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September 8, 2012 12:49 am
Shareholders in El Paso, the oil and gas company that was bought by pipeline operator Kinder Morgan earlier this year, have won $110m from the company to resolve a legal action over alleged conflicts of interest.
The case has become a touchstone for critics who say big investment banks are often conflicted when making deals. The settlement is the largest ever to resolve such a case relating to the takeover of one company by another.
Three pension funds had led a legal action in Delaware highlighting the role of Goldman Sachs, the investment bank, as both the manager of funds holding 19 per cent of Kinder Morgan, with two directors on its board, and one of the advisers to El Paso.
Kinder Morgan said in a statement that it believed the takeover had benefited both its own shareholders and El Paso’s, but “the company believes that resolving these claims at this time, avoiding the expense and uncertainty of continued litigation, and putting this matter behind it are in the best interest of its shareholders”.
The agreed cash and shares takeover, valuing El Paso at $38bn including debt, was announced in October last year and was swiftly followed by a slew of legal actions.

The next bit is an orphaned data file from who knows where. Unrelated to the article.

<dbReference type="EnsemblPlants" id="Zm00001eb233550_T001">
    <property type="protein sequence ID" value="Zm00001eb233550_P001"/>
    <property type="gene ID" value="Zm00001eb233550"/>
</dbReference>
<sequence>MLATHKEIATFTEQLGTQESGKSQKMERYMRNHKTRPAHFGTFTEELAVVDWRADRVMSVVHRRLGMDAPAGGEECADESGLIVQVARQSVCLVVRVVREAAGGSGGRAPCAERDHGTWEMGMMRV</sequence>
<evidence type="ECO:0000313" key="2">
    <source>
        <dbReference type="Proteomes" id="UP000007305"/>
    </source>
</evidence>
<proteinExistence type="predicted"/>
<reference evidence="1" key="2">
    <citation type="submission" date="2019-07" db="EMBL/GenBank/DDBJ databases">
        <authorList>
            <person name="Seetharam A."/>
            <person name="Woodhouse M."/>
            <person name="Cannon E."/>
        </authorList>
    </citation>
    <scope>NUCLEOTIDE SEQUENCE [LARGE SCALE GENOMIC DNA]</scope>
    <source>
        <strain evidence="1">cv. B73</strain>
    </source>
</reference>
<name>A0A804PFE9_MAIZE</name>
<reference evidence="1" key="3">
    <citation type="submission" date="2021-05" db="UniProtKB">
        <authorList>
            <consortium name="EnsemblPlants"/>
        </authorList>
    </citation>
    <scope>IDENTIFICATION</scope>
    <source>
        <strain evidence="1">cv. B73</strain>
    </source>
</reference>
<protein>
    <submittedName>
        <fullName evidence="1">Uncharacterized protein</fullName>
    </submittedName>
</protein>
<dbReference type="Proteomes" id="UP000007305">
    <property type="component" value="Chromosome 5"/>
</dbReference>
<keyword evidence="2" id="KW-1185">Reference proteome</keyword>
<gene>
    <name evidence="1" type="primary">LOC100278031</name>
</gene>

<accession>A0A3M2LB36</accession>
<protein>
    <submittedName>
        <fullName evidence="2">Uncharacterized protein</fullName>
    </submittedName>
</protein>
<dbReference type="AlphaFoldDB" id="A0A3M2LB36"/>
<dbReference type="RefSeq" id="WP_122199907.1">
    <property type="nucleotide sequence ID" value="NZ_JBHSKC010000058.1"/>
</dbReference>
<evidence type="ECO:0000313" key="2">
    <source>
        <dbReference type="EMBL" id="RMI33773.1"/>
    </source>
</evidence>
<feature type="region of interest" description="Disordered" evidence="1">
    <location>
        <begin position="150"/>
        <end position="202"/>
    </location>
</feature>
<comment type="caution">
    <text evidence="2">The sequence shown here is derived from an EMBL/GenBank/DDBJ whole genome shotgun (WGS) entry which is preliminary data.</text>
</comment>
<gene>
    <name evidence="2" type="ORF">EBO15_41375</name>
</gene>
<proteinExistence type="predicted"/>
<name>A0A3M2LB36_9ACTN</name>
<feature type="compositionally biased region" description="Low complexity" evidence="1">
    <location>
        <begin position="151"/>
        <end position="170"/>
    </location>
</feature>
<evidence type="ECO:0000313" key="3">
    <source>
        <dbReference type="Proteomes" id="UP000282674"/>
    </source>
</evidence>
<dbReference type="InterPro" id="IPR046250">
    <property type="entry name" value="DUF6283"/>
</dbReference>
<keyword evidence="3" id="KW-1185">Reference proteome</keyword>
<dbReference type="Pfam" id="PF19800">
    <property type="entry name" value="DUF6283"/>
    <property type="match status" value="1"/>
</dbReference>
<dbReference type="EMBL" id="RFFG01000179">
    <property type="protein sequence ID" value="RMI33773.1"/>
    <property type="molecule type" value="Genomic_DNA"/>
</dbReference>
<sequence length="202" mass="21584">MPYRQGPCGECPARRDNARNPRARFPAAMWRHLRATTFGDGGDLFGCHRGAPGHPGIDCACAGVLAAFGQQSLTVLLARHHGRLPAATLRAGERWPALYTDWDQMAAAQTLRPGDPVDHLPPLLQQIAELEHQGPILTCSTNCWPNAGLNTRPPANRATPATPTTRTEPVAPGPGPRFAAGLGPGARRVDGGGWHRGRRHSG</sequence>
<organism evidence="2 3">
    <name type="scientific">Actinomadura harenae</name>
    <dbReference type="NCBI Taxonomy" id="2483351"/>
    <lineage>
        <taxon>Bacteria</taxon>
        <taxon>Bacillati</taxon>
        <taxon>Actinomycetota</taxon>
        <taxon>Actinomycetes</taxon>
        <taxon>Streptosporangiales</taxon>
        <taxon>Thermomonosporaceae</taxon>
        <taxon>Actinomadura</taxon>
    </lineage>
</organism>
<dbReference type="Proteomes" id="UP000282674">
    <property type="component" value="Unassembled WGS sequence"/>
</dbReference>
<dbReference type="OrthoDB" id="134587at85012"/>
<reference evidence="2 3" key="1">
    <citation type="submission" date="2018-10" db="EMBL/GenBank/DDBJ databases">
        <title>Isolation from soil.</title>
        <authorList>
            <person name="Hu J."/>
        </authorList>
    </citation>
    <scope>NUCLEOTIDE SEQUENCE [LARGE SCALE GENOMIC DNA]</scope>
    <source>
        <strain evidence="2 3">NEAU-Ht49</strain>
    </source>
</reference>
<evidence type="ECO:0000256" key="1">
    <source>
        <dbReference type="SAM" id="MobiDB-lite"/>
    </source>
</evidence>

Ruling on the deal in February, Delaware chancellor Leo Strine called Goldman Sachs’ handling of its conflicts “incomplete and inadequate”.
He lambasted the bank and El Paso for “debatable negotiating and tactical choices,” but allowed the merger to proceed, arguing that there was no better option available for El Paso’s shareholders.
At an investor meeting in March, 95 per cent of the votes cast went to approve the deal, which closed in May. The stock element left El Paso’s shareholders with 32 per cent of the merged group.
Responding to concerns about its role, Goldman Sachs has said that it had encouraged El Paso to get independent advice from another investment bank and Morgan Stanley had been hired. It said that it was transparent with El Paso about its relationship with Kinder Morgan and the Goldman directors on the Kinder board had recused themselves from discussions about the takeover.
However, Mr Strine criticised Morgan Stanley’s role, because the bank was hired under terms that meant it would be paid its fee only if the deal went through.
Goldman Sachs declined to comment on Friday.
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